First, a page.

Dyne Reports Positive Phase 1/2 Data for Duchenne Agent DYNE-251


After 6 months of treatment, once every 4-week administration of DYNE-251 reached levels of dystrophin expression, exon skipping, and percent dystrophin positive fibers that exceeded levels reported in a previous trial of eteplirsen, considered the standard of care.

Wildon Farwell, MD, MPH, chief medical officer, Dyne

Wildon Farwell, MD, MPH

Newly announced initial data from the phase 1/2 DELIVER trial (NCT05524883) showed that treatment with DYNE-251 (Dyne Therapeutics) was safe among patients with Duchenne muscular dystrophy (DMD) amenable to exon 51 skipping, with a compelling efficacy profile that was comparable, if not better, than standard-of-care eteplirsen (Exondys 51; Sarepta Therapeutics).1

DYNE-251, an investigational agent, consists of a phosphorodiamidate morpholino oligomer (PMO) conjugated to a fragment antibody that binds to the transferrin receptor 1 which is highly expressed on muscle. DELIVER, a global, randomized, placebo-controlled, registrational study, consists of a 24-week multiple ascending dose (MAD) period, a 24-week open-label extension, and 96-week long-term extension, similar to Dyne’s ACHIEVE trial (NCT05481879) of DYNE-101.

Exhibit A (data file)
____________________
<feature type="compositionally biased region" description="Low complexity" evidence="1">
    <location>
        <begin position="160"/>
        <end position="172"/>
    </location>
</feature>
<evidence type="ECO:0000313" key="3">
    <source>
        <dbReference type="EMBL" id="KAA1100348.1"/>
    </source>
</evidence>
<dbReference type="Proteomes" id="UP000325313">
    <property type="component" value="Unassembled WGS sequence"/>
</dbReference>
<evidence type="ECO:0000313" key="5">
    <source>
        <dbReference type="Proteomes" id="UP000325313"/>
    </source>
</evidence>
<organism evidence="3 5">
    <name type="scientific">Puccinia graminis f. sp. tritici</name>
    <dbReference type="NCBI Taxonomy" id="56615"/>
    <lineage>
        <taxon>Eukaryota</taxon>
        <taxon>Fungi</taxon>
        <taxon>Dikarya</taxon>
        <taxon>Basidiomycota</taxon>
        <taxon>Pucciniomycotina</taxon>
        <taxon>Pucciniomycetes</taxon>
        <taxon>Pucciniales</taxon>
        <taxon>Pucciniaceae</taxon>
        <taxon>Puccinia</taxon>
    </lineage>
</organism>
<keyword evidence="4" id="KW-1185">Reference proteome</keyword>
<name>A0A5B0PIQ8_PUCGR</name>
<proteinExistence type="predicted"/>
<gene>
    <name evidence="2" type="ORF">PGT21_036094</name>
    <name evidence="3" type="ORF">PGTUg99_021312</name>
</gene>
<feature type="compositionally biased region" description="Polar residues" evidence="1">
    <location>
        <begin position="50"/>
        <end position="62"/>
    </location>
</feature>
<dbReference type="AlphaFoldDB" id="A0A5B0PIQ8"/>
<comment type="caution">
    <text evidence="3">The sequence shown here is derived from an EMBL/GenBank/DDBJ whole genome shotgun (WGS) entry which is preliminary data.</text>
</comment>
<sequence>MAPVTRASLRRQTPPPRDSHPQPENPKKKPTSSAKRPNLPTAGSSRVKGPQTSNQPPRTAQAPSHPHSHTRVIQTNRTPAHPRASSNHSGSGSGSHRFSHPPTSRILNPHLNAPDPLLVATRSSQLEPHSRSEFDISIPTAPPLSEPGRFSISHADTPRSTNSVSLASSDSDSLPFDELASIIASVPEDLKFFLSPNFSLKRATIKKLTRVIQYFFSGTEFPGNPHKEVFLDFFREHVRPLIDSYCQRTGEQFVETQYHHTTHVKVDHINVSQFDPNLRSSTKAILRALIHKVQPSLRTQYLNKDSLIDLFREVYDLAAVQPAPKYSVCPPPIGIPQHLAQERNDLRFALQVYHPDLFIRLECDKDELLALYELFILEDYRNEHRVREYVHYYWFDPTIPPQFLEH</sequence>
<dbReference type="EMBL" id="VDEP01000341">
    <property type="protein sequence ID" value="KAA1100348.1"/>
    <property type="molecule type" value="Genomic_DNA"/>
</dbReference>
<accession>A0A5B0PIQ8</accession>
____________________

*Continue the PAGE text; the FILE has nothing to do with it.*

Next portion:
The initial efficacy assessment included 6 male patients with DMD amenable to exon 51 skipping enrolled in the 5 mg/kg (approximate PMO dose) cohort of the MAD portion of the trial. After 6 months of treatment, those on DYNE-251 demonstrated a mean absolute exon skipping level of 0.90% and a 0.80% change. Eteplirsen, the only approved therapy for patients with DMD amenable to exon 51 skipping, showed a 0.59% mean absolute exon skipping level and a 0.40% change from baseline in the previously completed PROMOVI phase 3 trial (NCT05481879).

"Treatment with DYNE-251 surpassed the level of dystrophin production reported for the standard of care for DMD exon 51 with a fraction of the dose. Underpinning these results are favorable safety profiles, which are critical in the development of therapies for chronic diseases," Wildon Farwell, MD, MPH, chief medical officer, Dyne, said in a statement.1 "We are grateful to the participants, clinicians and the community for their ongoing partnership as we collectively strive to transform the treatment of rare muscle diseases."